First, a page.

Remember me with favor, O my God. Nehemiah 6:31 (NIV 1984)
Four times Nehemiah asks that the Lord “remember” him for his faithful and sacrificial leadership (Nehemiah 5:19; 13:14, 22, 31). Nehemiah entrusted the lasting impact and any possible reward for his labors to the Lord who sees all and rewards those who are faithful (see Hebrews 11:6; Matthew 25 – Parable of the Talents; Luke 19 – Parable of the 10 Gold Coins). Unfortunately, for many leaders, we seek to ensure that we get the credit, reward, accolades, and affirmation of success we think are due us, rather than leaving those outcomes to the Lord.
Here’s several spiritual checks that help keep us on the right path:
- We all want to be well-thought-of. That’s natural. But, do we tend to grab the ‘spotlight’ and make sure that it is shining directly upon us? Can we share the spotlight with others, acknowledging their contribution in our success?
- Leaders often sacrifice much – many times without the knowledge of others. Is it enough that Jesus sees my sacrifices and the hard work I put in? Or, do I need to let others know of my labors on their behalf, seeking words or deeds of appreciation back from them?
- Can I trust Jesus that He not only sees my labor and sacrifice, but that He will also reward me in His way and in His time for my labor?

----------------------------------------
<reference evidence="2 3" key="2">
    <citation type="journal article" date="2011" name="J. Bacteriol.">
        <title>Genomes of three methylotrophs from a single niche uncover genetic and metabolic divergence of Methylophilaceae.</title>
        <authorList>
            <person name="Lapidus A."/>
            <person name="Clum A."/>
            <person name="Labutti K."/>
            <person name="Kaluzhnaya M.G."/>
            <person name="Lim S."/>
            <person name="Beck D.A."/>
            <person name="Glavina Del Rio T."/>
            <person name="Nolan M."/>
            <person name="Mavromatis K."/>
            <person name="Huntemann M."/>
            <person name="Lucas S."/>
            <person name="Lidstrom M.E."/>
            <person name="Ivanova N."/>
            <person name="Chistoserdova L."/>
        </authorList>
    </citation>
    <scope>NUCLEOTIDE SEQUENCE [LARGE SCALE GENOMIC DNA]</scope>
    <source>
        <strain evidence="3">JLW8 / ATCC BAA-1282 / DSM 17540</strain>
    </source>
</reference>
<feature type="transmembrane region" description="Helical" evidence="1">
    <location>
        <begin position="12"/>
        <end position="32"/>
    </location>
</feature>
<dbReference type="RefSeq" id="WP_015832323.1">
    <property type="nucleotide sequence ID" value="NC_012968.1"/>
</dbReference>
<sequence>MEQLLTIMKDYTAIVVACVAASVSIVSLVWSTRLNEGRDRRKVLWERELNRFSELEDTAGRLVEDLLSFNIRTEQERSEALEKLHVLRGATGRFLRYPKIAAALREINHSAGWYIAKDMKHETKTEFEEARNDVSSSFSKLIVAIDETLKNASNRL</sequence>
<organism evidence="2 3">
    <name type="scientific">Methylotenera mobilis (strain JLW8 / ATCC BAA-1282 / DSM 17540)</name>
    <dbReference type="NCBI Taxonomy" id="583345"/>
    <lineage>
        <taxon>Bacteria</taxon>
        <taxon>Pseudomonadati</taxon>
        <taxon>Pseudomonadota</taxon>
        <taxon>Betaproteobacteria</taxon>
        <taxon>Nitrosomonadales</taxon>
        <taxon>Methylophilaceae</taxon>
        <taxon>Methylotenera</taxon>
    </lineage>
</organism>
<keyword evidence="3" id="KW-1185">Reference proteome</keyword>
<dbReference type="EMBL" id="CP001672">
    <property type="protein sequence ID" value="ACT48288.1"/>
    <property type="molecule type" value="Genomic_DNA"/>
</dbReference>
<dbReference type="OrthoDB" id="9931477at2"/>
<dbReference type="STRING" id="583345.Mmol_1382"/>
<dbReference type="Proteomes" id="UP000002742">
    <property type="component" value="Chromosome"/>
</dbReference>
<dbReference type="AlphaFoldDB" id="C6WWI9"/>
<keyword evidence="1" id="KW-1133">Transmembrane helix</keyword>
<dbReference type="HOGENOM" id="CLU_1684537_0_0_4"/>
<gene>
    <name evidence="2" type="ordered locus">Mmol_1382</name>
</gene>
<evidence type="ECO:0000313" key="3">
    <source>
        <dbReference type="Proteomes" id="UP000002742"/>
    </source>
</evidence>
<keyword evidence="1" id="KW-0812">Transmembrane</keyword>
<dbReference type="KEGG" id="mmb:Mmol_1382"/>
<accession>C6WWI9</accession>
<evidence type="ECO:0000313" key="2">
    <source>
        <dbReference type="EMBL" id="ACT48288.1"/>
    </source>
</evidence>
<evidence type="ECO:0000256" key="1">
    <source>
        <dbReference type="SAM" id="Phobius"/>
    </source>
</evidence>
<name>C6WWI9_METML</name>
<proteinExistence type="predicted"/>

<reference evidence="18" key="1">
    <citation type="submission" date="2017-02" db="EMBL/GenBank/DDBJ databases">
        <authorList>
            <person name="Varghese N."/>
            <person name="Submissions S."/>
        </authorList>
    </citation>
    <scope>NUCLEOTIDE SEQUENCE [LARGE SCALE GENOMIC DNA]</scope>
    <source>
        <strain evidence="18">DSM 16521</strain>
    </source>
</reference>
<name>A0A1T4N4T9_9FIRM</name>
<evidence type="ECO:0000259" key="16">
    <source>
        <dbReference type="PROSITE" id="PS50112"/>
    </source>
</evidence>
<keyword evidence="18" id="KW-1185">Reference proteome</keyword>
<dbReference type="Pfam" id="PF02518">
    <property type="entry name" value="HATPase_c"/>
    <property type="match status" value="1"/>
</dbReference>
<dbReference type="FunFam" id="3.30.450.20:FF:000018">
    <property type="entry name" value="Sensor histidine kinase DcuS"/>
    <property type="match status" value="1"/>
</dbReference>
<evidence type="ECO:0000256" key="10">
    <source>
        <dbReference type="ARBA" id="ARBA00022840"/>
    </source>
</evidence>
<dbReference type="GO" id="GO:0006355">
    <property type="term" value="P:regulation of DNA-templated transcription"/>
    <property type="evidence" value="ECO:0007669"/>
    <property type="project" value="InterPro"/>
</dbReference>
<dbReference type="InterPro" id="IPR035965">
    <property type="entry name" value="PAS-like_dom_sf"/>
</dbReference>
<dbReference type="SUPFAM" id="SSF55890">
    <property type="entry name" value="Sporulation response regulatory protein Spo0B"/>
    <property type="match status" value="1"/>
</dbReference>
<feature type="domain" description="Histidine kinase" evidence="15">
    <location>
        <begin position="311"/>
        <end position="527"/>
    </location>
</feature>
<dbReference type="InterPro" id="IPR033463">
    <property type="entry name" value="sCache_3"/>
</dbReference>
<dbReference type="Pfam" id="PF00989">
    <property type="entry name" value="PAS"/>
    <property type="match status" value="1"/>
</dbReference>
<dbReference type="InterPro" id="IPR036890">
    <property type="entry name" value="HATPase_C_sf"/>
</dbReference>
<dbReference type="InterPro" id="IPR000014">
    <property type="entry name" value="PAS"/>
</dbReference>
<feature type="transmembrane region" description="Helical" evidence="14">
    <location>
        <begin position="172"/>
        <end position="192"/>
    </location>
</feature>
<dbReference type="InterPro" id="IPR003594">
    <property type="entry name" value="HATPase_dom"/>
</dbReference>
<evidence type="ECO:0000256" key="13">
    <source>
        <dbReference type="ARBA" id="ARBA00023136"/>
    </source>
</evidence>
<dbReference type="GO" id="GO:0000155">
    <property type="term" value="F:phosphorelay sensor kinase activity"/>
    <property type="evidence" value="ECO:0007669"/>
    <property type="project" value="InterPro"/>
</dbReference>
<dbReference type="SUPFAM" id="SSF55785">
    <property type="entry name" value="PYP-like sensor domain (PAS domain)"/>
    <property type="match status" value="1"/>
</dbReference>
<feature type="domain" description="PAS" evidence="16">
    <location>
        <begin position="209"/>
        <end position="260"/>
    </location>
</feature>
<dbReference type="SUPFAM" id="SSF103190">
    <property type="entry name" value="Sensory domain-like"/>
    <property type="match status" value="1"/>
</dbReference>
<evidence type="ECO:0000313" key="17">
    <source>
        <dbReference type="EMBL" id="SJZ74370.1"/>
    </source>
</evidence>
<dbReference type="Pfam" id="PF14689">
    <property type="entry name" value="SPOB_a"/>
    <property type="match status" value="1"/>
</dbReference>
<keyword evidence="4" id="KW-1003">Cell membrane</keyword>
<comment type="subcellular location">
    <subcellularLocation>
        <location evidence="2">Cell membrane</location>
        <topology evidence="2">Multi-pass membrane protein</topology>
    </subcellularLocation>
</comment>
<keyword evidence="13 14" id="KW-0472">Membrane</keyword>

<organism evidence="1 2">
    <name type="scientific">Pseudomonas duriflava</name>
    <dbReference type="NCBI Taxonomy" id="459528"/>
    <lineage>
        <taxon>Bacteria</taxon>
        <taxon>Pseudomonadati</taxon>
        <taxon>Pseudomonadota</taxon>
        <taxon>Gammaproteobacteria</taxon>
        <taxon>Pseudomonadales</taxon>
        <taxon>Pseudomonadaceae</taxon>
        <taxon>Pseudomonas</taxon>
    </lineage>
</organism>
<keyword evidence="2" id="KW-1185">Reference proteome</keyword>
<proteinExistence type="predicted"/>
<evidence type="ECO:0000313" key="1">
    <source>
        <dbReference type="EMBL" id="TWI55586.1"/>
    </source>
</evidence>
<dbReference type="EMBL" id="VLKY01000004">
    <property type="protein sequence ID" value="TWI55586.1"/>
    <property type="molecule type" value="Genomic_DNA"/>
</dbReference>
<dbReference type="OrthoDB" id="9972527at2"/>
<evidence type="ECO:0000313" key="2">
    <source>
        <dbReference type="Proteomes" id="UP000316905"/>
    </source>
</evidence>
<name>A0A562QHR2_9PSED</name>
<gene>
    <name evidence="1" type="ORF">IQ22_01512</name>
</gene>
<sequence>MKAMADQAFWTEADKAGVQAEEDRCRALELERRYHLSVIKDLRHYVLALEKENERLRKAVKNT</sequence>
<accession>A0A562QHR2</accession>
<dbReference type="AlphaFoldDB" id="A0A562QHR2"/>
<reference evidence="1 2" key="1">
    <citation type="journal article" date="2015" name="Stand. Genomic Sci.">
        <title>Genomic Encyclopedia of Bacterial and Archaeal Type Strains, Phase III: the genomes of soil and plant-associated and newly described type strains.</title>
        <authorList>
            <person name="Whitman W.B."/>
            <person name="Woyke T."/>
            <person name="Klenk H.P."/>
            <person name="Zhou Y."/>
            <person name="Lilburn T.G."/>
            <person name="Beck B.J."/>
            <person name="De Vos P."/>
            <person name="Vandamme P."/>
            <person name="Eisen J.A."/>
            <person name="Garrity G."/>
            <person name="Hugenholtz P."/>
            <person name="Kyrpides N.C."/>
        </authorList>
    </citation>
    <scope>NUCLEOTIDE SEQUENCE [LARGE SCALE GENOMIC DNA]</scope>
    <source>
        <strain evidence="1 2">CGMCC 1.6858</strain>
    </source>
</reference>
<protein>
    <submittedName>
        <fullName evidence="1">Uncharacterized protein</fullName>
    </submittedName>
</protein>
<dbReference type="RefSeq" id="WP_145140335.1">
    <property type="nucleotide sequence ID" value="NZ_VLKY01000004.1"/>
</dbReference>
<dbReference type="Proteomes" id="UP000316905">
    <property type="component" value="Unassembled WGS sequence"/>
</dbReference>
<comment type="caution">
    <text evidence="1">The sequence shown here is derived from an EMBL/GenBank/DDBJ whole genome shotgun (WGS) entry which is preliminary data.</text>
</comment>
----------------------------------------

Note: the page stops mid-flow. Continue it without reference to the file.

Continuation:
- How important is it that I get the credit for any successes or contributions?
- Do I see my leadership as a right or a privilege? Do I have a sense of stewardship of my leadership responsibility – a responsibility that one day I will have to give an account to God for?
Jesus says in Luke 17:7-10 – “Suppose one of you had a servant plowing or looking after the sheep. Would he say to the servant when he comes in from the field, ‘Come along now and sit down to eat’? Would he not rather say, ‘Prepare my supper, get yourself ready and wait on me while I eat and drink; after that you may eat and drink’? Would he thank the servant because he did what he was told to do? So you also, when you have done everything you were told to do, should say, ‘We are unworthy servants; we have only done our duty.’ ”
For who makes you different from anyone else? What do you have that you did not receive? And if you did receive it, why do you boast as though you did not? 1 Corinthians 4:7 (NIV 1984)